The last time Marvel offered up something different from their standard superhero fare it was glorious and refreshing.
Superhero movies are a pretty safe bet right now. Iron Man, Captain America and Ant-Man have all proven successful with Spider-Man: Homecoming looking like it’ll bring more of the same for Marvel Studios. For me though, their greatest success in the modern ‘Marvel Cinematic Universe’ has been Guardians of the Galaxy. A film that struck the perfect balance of drama, action and comedy, but most importantly, gave the audience something new and refreshing to digest.
Guardians of the Galaxy wasn’t a popular comic title and most modern Marvel fans wouldn’t be aware of Star Lord and crew if not for the movie, but great casting and writing brought the characters to life on the big screen in a film that looked grand in scope and beautiful to boot. It was that grandeur and aesthetic I hoped would be reproduced – and then some – for Doctor Strange as Marvel present the magical and mystical side of its character catalogue on the big screen for the first time.
Like Guardians of the Galaxy most cinemagoers will not be familiar with the source material. Doctor Stephen Strange first appeared in comics in 1963, created by artist Steve Ditko and Stan Lee. Strange is a brilliant but egotistical surgeon who suffers severe damage to his hands in a car accident. With his career in ruins Strange sets about searching the world in the pursuit of a cure. Only when he has nothing left to lose does he find his salvation and enlightenment.
Director Scott Derrickson speeds us through these events early on leaving the focus of the film on life after the accident. It is quickly establishing that Strange is obnoxious, yet likeable. His pedantry is matched by his attention to detail and ability to recall fact. His sense of humour isn’t as cultured as his taste for fineries and fast cars.
In the titular role Benedict Cumberbatch masters the look and actions of Doctor Strange protraying the character admirably, only faltering with a less than convincing American accent. Rachel McAdams is on-board as Christine Palmer serving as little more than an on/off love interest for Strange and an offended party who seemingly has the ability to forget how vile he treated her in his moment of need.
There was much to be said early in the promotion campaign for the film about the gender switch for Doctor Strange’s eventual mentor, the ‘Ancient One’ known as the ‘Sorcerer Supreme’. In this role Tilda Swinton shines brighter than all else exuding knowledge with calm dignity and charisma.
For as much of the action that takes place in our reality, an equal amount takes place on the astral plain and it’s here where the world-bending special effects kick in. With a gift for sorcery and a will to learn Strange is soon traversing dimensions.
Whilst much of the film is unremarkable in its aesthetic, the scenes where surroundings are being manipulated are impressive at the same time as being hard to assimilate. There’s literally so much movement on screen that at times it’s very difficult to really understand what’s happening.
Mads Mikkelsen is cast as the antagonist ‘Kaecilius’. His remit is to gift the Earth to a dark force in exchange for immortality. His role allegiance apparently comes with a fetching purple eye-shadow ensemble. Whilst perfectly adequate in the role the character lacks the gravitas to be convincing as a serious threat to the novice sorcerer, Stephen Strange, who matches his infinitely more experienced foe with comparative ease. One could argue that the real challenge comes in the form of a god-like celestial being at the climax of the movie. I won’t spoil how that pans out.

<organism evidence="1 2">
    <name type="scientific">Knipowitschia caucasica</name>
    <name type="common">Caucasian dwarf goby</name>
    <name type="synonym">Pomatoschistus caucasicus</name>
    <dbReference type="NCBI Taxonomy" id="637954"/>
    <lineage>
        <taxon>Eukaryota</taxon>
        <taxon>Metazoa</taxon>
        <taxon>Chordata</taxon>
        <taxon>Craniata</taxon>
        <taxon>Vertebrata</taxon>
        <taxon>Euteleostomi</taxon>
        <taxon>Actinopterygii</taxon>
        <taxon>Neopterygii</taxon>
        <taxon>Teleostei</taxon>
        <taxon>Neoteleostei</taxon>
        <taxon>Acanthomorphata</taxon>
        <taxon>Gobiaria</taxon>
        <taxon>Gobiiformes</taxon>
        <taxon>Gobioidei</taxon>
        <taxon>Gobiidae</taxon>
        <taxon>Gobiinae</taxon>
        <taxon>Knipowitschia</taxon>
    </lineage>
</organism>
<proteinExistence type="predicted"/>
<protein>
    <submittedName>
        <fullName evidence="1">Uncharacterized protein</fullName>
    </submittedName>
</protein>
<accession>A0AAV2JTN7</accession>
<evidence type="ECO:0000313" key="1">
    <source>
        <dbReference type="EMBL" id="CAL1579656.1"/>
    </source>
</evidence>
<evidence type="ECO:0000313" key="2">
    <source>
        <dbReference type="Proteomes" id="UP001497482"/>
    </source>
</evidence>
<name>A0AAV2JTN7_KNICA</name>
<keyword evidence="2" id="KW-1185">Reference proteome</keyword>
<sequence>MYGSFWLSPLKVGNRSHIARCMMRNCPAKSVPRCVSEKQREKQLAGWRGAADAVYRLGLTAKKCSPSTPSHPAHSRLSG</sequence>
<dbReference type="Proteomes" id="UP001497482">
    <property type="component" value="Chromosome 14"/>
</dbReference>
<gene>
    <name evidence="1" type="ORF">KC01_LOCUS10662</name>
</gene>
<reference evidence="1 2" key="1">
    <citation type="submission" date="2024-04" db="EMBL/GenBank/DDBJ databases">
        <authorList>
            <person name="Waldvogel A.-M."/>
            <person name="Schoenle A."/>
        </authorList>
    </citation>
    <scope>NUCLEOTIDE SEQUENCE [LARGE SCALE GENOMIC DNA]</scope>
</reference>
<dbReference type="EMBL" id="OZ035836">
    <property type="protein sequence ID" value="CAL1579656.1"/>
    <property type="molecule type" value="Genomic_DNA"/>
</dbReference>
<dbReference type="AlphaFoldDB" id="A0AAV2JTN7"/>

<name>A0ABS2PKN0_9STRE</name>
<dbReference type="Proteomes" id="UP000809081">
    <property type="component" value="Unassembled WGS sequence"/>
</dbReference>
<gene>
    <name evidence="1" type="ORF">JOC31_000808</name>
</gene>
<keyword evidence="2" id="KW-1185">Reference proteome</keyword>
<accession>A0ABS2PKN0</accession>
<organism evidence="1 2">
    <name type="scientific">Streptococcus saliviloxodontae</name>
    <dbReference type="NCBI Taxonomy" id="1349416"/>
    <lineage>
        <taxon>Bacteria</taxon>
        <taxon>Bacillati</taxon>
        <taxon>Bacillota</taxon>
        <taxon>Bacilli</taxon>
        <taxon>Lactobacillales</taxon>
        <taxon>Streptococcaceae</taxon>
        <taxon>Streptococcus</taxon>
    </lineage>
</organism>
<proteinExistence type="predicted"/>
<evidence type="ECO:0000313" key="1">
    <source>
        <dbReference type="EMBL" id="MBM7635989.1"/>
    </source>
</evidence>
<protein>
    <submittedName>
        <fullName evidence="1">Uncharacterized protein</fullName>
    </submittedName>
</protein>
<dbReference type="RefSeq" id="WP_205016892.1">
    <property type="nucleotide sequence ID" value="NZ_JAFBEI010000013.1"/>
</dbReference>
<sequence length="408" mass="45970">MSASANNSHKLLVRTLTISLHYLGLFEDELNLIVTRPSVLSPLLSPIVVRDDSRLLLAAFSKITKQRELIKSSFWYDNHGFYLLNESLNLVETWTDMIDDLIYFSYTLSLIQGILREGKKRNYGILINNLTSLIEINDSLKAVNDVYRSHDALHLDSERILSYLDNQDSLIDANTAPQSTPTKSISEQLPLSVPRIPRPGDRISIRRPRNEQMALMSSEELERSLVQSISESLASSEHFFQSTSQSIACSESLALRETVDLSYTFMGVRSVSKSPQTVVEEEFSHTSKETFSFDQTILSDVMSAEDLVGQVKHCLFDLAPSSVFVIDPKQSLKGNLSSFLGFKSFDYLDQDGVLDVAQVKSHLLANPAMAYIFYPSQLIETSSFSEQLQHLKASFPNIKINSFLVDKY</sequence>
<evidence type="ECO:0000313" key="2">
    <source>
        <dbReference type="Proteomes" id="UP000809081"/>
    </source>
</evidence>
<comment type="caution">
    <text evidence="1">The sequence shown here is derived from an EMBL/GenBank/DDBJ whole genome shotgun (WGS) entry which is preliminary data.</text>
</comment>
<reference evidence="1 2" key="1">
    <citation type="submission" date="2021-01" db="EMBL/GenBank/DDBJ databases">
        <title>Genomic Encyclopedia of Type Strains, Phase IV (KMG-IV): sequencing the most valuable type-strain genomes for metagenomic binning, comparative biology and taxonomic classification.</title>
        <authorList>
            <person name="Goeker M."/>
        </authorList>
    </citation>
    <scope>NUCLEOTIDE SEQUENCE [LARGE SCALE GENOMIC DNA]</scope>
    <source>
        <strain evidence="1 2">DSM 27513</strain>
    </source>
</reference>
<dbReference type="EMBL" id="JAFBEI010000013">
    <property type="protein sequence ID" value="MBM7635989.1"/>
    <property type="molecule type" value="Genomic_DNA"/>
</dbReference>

Sadly Doctor Strange just feels like another result of the Marvel production line. With the exception of the world altering special effects the film is visually unremarkable much of the time. Quite an indictment considering the natural beauty present in many of the locations. On top of this the plot is offensively linear. Point A leads to point B which leads to point C etc, etc… roll credits… end of credits scene? Keep reading.
What director Scott Derrickson has provided us with is ‘Marvel by numbers’, not necessarily the worst thing in the world. The film is well paced, full of action, lots of comedy (a particular highlight, actually) and does a good enough job of setting up Doctor Strange for future movies.
For me the film takes us on a journey too far. I would have preferred a slower build, focus more on Strange discovering his abilities and mastering his craft. A single adversary would have been sufficient without Earth threatening consequences. I would have liked to see more character development and above all, I would have liked the film to have felt epic. Compared to the forthcoming Fantastic Beasts and Where to find Them it feels no more polished than Ant-Man. A real missed opportunity.
Should you see it?
Yes. Your expectations are now lowered sufficiently to really enjoy the ride.
Is there a Stan Lee cameo?
Of course. Like all Stan Lee cameos it is entirely unnecessary, I’m not a fan.
Is there a mid credit scene?
Yes. It is short but comical and features a Marvel movie favourite.
Is there a post credit scene?
You bet there is and the post credit scene is a must-see if you want to know where the Doctor Strange story is headed next.